Auckland councillors say they are worth the extra 9% to 16% awarded in pay rises this year.
The Auckland Council is New Zealand's biggest, serving nearly 1.5 million people. The higher salaries for 170 politicians will add nearly $500,000 to council costs.
The Remuneration Authority has decided that the 19 ward councillors will be paid almost $9000 more than a year ago, taking their basic pay to $98,672.
It has decided that even bigger increases should be paid to the city's deputy mayor and to the chairs of many of the second-tier Local Boards.
Deputy Penny Hulse's pay will go up to $141,337, an increase of just under 15%, while mayor Len Brown receives a 1.5% pay rise to $251,010.
Pay for some of the Local Board chairs have been boosted by up to 15%, with the authority deciding that their roles are increasing and are almost fulltime. Board chairs will receive between $45,211 and $88,222 and ordinary board members will be paid about half that range.
The authority says that councillors would have been paid more if it hadn't taken into account fairness on ratepayers and the economic climate.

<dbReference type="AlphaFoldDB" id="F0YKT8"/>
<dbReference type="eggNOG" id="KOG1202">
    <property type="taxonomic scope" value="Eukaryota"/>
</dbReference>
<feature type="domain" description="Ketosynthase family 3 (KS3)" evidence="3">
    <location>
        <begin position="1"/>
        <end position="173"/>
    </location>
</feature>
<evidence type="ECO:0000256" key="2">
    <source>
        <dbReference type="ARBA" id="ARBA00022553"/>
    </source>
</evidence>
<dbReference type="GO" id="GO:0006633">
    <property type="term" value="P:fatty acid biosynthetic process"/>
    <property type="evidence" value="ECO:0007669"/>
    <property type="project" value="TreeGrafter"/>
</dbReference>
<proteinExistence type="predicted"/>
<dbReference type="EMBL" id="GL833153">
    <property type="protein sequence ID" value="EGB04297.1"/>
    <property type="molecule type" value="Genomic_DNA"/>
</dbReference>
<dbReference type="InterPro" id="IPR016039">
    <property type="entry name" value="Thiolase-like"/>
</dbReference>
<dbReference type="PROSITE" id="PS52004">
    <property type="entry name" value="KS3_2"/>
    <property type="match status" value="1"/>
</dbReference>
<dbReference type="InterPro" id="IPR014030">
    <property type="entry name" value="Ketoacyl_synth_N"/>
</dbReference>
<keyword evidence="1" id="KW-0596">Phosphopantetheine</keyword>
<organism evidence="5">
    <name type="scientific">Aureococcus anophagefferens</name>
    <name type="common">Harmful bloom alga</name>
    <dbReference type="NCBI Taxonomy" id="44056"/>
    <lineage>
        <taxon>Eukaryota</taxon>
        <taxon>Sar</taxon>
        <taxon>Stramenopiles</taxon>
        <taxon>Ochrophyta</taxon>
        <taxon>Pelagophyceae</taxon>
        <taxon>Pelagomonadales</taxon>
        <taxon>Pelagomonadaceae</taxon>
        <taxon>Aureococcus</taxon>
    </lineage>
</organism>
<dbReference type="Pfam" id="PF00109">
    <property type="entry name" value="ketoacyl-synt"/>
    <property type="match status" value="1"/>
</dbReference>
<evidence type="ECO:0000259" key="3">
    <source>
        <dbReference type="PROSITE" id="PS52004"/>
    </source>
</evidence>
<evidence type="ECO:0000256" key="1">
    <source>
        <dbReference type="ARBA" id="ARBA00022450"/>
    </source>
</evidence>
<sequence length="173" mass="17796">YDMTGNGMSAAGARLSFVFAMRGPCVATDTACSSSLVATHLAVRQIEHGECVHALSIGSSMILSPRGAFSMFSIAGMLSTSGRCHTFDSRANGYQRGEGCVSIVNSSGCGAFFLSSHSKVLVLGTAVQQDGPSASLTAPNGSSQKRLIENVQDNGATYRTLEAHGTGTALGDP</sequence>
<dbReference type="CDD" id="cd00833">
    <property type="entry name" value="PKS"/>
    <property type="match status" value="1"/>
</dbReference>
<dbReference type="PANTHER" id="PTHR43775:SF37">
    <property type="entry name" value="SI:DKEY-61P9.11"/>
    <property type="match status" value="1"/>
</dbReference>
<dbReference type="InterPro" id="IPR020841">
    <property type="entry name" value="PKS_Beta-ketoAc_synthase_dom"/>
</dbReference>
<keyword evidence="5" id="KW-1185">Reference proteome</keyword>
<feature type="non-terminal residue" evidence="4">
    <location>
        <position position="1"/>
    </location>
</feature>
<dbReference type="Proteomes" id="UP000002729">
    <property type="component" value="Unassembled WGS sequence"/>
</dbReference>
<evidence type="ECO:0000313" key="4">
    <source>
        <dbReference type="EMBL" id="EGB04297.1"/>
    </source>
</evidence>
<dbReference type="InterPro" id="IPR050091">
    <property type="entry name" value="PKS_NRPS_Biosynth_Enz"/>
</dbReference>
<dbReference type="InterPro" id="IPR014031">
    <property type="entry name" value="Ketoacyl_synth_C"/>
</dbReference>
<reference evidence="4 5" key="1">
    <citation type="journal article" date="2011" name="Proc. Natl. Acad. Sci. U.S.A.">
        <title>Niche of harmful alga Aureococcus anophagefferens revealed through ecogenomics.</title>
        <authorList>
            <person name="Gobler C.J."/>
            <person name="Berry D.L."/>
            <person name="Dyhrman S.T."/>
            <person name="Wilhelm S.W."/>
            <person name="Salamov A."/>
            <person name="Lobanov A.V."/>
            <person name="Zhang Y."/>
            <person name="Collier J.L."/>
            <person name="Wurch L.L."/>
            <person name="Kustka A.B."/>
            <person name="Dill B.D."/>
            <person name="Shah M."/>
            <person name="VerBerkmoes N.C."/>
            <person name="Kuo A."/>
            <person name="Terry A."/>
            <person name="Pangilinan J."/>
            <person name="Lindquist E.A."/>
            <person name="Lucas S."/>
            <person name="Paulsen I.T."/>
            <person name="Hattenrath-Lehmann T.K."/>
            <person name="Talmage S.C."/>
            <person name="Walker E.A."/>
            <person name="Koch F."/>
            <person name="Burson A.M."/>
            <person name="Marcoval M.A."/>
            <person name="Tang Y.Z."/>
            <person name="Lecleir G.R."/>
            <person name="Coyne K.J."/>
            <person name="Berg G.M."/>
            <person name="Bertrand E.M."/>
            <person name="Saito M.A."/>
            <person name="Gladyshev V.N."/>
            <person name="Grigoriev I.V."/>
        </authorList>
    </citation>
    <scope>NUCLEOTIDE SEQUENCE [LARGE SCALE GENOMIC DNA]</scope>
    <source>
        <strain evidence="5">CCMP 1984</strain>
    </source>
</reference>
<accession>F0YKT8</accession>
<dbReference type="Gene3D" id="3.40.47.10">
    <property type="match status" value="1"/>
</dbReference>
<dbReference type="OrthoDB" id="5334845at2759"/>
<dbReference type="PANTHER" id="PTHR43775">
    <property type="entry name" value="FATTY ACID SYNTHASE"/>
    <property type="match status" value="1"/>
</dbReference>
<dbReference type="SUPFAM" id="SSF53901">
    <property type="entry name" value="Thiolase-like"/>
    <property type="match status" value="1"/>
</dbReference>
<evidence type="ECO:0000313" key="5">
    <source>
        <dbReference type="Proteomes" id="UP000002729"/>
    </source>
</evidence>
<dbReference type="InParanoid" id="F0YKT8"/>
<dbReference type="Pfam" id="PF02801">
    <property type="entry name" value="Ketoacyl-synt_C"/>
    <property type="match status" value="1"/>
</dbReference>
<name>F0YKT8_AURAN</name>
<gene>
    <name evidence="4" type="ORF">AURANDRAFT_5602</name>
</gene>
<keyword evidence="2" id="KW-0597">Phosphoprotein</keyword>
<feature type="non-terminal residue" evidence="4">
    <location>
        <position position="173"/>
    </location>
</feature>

Councillors spoken to by Radio New Zealand News say the job can be up to 70 hours a week and election campaigns can cost $10,000 to $30,000.
Senior councillor Penny Webster believes the wages are about right. "I think this is probably catch-up. I wouldn't like to see these sort of pay rises again in the future, but I think this is adjusting the pay to what the actual job is now we've had three years to work out what people are actually doing and the hours they are putting in."
However, ratepayer Dennis Brown and a member of the Northern Action Group in Rodney, says he is sick of pay rises being awarded to councillors who don't perform.
"A lot of them do work long hours but, if we look at their background and what they're achieving, are they doing a good job? Are they value for money?"
The politicians' pay is to be reviewed in mid-2014.
The Auckland Council will consider introducing a so-called Living Wage of $18.40 an hour for the lowest paid staff next year.